27.  At the same time, and as with any exam based around set criteria, it is certainly the case that a child who is helped to understand what the markers are looking for and how to present answers accordingly is likely to do better than a child who faces the test unprepared. Preparation for assessment should be wholly integrated into the classroom experience for pupils and not at the expense of teaching the wider curriculum. Teachers should agree with pupils their targets for the next stage of progress, discuss with pupils what they need to do to reach the next stage and constantly reflect that progress in their teaching. There should be continual pupil tracking based on such assessment, benchmarked periodically by formal tests such as the optional tests provided by the QCA. There should then be no "mad dash" to the tests in year 6 and year 9 to make up for lost time. Pupils know what they can achieve and have the right teaching and support to achieve it in the statutory assessment.

  28.  The teacher who prepares pupils for a test without developing the deeper understanding or more extended experience required may be fortunate enough to enjoy some short-term success, but will not be likely to maintain that performance over time.

Tests and the curriculum

  29.  Within the assessment regime, we make no apology for the focus on the core subjects of English, maths and science, which encourages schools to prioritise these subjects, because they hold the key to children's future success in the classroom and in the world of work beyond. For example, pupils going to secondary school at the age of 11 can be seriously disadvantaged if they lack secure standards (Level 4 or better) in English and maths. It is not simply a matter of the value of these subjects for their own sake. Pupils' study of subjects like history and geography, for example, will be hampered if they cannot "show understanding of significant ideas, themes, events and characters" through reading or "develop their own strategies for solving problems and use these strategies both in working within mathematics and in applying mathematics to practical contexts" (as set out in the English and maths Level 4 descriptions). There is nothing that narrows a pupil's experience of the curriculum so quickly as a poor preparation for the level of literacy and numeracy that the subject demands.

  30.  Science should be maintained as the third national priority. It helps pupils to explore the world around them and understand many things that have relevance to daily life. It is a key element of preparation for life in modern society and is essential to our future economic prosperity.

The burden of assessment

  31.  The statutory assessment system demands comparatively little of the child in the 11 years of compulsory schooling. Assessment at KS1 should be carried out as part of normal lessons. The child will not necessarily recognise a difference between the formal tests and tasks s/he completes for other classroom exercises. The tests can be taken at any time throughout the year and just to the extent necessary to enable the teachers to be secure in the judgement of which level the child has reached. Assessment at KS2 involves one week of tests in May, most lasting 45 minutes and in total amounting to less than six hours of tests under secure examination conditions. Assessment at KS3 is similar, involving one week of tests normally an hour in length and amounting to less than eight hours. Although most children take the tests in the years they turn 11 and 14, the requirement is that they are assessed at the end of the completion of the programmes of study in the key stage. That means that schools can enter children for tests at an early or later age depending on their development.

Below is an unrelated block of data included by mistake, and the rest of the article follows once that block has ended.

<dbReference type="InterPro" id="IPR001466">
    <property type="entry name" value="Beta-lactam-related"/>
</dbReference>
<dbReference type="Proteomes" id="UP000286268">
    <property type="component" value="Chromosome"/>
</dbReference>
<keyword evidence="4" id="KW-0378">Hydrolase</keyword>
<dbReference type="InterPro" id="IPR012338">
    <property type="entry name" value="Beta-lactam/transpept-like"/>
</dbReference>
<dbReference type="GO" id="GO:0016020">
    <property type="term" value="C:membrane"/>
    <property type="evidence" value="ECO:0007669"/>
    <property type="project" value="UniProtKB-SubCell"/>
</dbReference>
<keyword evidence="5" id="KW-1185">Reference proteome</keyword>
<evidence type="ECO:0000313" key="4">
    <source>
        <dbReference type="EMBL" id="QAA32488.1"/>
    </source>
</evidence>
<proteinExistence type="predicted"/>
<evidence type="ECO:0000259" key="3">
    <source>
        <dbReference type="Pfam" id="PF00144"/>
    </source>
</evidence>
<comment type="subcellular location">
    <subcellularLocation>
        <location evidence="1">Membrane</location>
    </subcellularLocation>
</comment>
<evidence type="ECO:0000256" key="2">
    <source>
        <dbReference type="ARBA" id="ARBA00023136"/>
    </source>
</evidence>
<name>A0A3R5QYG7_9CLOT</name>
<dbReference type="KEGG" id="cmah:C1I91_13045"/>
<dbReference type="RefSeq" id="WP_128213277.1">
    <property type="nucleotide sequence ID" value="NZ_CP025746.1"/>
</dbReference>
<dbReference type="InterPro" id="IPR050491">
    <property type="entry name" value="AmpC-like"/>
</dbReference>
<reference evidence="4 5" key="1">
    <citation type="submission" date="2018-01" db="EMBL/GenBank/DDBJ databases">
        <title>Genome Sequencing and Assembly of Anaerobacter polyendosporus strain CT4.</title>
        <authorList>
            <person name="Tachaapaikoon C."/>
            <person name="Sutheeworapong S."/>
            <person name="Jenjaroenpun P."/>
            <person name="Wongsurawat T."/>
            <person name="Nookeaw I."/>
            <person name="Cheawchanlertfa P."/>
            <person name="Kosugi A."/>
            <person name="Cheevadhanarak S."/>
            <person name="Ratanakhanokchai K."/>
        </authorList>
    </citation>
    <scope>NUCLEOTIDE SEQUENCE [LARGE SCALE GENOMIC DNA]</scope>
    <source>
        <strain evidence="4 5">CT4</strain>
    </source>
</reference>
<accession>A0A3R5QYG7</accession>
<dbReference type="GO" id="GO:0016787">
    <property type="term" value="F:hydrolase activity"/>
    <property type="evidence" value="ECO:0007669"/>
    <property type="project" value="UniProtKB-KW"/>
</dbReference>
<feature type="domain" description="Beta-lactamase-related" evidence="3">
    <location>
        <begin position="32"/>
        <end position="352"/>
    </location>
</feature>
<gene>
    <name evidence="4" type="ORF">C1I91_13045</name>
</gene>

32.  We know that some children can find examinations stressful, as with many other aspects of school life. All effective schools will help anxious children to address the demands of expectations of performance in tests.

  33.  Throughout the evolution of the assessment system we have kept in balance the costs of assessment and the workload expectations on schools and teachers. Parents have a right to expect that the standards of their children and the school are assessed in an objective way, free from bias or influence. External assessment minimises the workload demands on classroom teachers. Other approaches to ensure objectivity and reliability introduce workload burdens.

  34.  At GCSE level, we are responding to criticisms that coursework is often repetitive and burdensome, does not add educational value, is open to cheating and is difficult to verify. As there have been changes in education and technology since GCSE was introduced, QCA has assessed each subject to determine whether coursework is the best way to assess the learning outcomes. In the future we intend to assess some subjects purely through external examinations, and develop controlled assessments in other subjects. QCA will be consulting with key stakeholders on what controlled assessment will look like, and will be consulting more widely on the GCSE criteria this summer.